Curbing Medical Identity Theft with Improved Identification
– Medical identity theft is one of several outcomes that may occur following a healthcare data breach. Individuals may be faced with medical bills for treatments that they never received, and can spend years working to remove the incidents from their record.
However, a Centers for Medicare & Medicaid Services (CMS) initiative hopes to make necessary strides in reducing this potential risk.
The Social Security Number Removal Initiative (SSNRI) intends to mitigate identity theft for Medicare beneficiaries. It will use a randomly generated Medicare Beneficiary Identifier (MBI) on Medicare cards, used for Medicare billing transactions, as well as eligibility and claim status.
A Social Security number-based Health Insurance Claim Number (HICN) is currently used on the cards. CMS explains that private healthcare and financial information can be better protected by eliminating that number.
“Moving to new Medicare numbers and cards requires a lot of changes to our systems and how we do business,” CMS stated on its website. “The same is true for you — our business partners. We’ve already started this work and want to help you shift to the new MBIs by April 2018. No earlier than April 2018, we’ll start sending the new Medicare cards with the MBI to all people with Medicare.”
SSNs must be removed from all Medicare cards by April 2019. The transition period will start no earlier than April 1, 2018 and will then run through December 31, 2019.
CMS added that the MBI won’t change Medicare benefits, and that individuals with Medicare may start using the new Medicare cards and MBIs once they are received.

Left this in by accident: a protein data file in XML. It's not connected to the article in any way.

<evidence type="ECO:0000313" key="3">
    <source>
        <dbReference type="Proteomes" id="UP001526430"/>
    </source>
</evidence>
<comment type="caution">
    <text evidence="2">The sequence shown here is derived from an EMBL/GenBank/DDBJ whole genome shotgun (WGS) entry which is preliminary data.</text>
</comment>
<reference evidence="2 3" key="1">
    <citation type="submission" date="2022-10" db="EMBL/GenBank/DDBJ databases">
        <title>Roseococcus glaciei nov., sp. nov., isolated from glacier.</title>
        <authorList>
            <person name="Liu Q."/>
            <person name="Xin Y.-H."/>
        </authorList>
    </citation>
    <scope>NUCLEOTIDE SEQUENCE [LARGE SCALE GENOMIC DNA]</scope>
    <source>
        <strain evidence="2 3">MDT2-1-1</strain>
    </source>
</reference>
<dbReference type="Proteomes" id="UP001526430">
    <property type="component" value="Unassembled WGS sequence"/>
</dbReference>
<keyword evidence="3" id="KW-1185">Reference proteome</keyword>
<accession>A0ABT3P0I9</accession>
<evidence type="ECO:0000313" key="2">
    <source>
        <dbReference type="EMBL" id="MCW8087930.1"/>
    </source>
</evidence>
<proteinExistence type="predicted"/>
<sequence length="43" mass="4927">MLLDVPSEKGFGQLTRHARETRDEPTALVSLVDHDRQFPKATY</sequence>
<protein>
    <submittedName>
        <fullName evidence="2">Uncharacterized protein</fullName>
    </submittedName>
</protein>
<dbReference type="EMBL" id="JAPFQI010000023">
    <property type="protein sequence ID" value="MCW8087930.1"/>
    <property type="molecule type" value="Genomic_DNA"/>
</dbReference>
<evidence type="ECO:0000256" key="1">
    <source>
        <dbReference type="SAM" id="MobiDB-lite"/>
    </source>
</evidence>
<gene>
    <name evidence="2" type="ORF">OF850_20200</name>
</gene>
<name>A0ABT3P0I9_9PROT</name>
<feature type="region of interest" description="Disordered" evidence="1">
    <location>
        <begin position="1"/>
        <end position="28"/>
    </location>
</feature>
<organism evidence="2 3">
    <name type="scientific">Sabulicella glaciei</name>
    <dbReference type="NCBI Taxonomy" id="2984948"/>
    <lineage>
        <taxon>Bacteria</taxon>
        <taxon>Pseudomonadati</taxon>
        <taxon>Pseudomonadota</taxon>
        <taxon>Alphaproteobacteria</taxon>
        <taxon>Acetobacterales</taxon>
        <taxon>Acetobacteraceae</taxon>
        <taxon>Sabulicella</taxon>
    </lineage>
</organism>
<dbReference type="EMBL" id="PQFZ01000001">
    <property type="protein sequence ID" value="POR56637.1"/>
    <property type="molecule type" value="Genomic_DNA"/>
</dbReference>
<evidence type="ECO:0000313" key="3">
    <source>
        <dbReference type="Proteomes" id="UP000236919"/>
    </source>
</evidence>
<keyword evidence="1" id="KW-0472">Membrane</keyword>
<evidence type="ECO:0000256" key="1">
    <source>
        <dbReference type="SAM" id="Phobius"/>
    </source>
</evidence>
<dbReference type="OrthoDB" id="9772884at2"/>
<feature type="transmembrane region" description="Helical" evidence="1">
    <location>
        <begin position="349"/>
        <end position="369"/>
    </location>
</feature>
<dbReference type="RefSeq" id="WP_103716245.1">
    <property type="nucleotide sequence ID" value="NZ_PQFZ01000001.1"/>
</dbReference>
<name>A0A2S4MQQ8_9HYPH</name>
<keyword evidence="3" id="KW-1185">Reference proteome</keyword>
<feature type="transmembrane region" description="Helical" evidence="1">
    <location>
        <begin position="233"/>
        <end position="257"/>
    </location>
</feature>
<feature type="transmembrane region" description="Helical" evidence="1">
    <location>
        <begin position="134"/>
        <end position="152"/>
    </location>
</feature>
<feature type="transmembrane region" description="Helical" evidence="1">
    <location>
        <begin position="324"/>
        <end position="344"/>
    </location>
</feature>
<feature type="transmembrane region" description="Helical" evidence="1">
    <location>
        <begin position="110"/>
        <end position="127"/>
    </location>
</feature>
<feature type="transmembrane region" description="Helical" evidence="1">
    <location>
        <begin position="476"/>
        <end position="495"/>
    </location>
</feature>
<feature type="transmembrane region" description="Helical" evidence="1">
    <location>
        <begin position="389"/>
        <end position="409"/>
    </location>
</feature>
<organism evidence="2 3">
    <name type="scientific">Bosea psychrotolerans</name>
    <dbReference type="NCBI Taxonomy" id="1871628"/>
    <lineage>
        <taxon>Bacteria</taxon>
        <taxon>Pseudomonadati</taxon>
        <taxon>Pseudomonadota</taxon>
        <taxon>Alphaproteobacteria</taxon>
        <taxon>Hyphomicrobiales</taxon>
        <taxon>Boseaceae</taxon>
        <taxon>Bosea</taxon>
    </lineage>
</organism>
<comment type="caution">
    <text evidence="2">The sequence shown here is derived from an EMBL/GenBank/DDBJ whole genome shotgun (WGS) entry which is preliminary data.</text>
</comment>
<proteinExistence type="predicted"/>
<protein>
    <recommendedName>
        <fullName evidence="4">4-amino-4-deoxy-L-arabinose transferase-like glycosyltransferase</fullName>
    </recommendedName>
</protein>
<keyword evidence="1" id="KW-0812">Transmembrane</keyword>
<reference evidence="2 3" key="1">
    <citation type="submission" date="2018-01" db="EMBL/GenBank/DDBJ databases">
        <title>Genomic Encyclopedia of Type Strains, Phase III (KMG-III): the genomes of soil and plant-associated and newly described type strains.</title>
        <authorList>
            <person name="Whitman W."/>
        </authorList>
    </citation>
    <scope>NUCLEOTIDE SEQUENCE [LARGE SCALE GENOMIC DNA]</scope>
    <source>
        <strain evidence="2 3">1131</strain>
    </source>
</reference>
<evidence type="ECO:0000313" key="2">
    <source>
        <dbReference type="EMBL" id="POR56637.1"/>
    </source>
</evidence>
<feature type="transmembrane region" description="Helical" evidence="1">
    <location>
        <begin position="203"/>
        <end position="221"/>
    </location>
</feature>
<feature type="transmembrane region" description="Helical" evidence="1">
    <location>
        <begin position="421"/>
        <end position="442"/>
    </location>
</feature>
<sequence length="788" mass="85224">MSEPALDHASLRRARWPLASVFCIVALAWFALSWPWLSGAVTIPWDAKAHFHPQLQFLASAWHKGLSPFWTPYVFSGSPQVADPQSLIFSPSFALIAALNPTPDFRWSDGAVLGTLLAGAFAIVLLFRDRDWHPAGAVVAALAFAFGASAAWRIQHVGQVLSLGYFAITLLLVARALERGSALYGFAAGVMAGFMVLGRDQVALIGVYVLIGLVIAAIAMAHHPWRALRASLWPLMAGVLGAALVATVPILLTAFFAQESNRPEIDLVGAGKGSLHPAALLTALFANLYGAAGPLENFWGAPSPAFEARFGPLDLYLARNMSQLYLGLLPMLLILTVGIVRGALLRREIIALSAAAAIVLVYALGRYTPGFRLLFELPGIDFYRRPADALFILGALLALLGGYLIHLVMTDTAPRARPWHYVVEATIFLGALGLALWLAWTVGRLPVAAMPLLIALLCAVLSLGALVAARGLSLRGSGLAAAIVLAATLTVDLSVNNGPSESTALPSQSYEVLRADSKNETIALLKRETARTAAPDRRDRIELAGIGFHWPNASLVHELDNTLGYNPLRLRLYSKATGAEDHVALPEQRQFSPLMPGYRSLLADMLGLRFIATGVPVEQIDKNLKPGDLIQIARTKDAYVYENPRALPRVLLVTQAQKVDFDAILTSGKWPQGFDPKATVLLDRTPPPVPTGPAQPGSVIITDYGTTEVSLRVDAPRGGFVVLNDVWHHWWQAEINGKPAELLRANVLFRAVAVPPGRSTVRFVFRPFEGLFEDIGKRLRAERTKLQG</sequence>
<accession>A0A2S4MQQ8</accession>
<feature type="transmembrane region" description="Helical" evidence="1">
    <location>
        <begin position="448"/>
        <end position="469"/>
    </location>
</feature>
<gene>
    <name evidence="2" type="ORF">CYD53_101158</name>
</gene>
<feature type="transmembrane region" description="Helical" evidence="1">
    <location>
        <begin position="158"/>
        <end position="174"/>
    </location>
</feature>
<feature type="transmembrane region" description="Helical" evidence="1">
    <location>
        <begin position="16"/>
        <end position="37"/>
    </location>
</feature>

A House hearing, “Protecting Americans’ Identities: Examining Efforts to Limit the Use of Social Security Numbers,” was held on May 23, 2017 and discussed the SSNRI.
CHIME explained in a submitted statement that it was a positive step that the committee was interested in securing and protecting identities.
“The use of social security numbers (SSNs) in healthcare is not just common, but frequent,” CHIME wrote in its letter. “The use of and reliance on SSNs in the provision of care is a direct result of language that has been included in appropriations bills since 1998.”
There is also no set standard on patient identification, CHIME noted. Instead, numerous identifiers (i.e. dates of birth, SSN, street address) are used.
“As patients visit multiple providers and records are exchanged, ensuring accurate identification is essential,” the letter stated. “With the growth of electronic health records, however, there is a greater risk of error if the bits and bytes do not match up.”
Furthermore, HIPAA regulations called for “a standard unique health identifier for each individual, employer, health plan and health care provider for use in the health care system.”
A healthcare-specific identifier will also help devalue health records on the black market, according to CHIME.
“We need a healthcare identification solution that, if stolen, does not have the same potential for fraud and abuse,” CHIME urged. “It is essential that Congress remove the language in the Labor-HHS Appropriations bill prohibiting HHS (in Sec. 510) from using any federal funds to ‘promulgate or adopt any final standard …. providing for the assignment of a unique health identifier for an individual.’”
Medical identity theft is an increasing concern, especially as cybersecurity threats keep evolving. Studies have shown that more individuals are affected by data breaches, with medical identity theft a top result from such security incidents.
An Accenture survey from February 2017 found that 26 percent of US consumers have had their personal medical information stolen in a healthcare data breach. Half of affected individuals added that they experienced medical identity theft, averaging approximately $2,500 in out-of-pocket costs per incident.
“Health systems need to recognize that many patients will suffer personal financial loss from cyberattacks of their medical information,” Managing Director of Cybersecurity in Accenture’s Health Practice Reza Chapman said in a statement. “Not only do health organizations need to stay vigilant in safeguarding personal information, they need to build a foundation of digital trust with patients to help weather the storm of a breach.”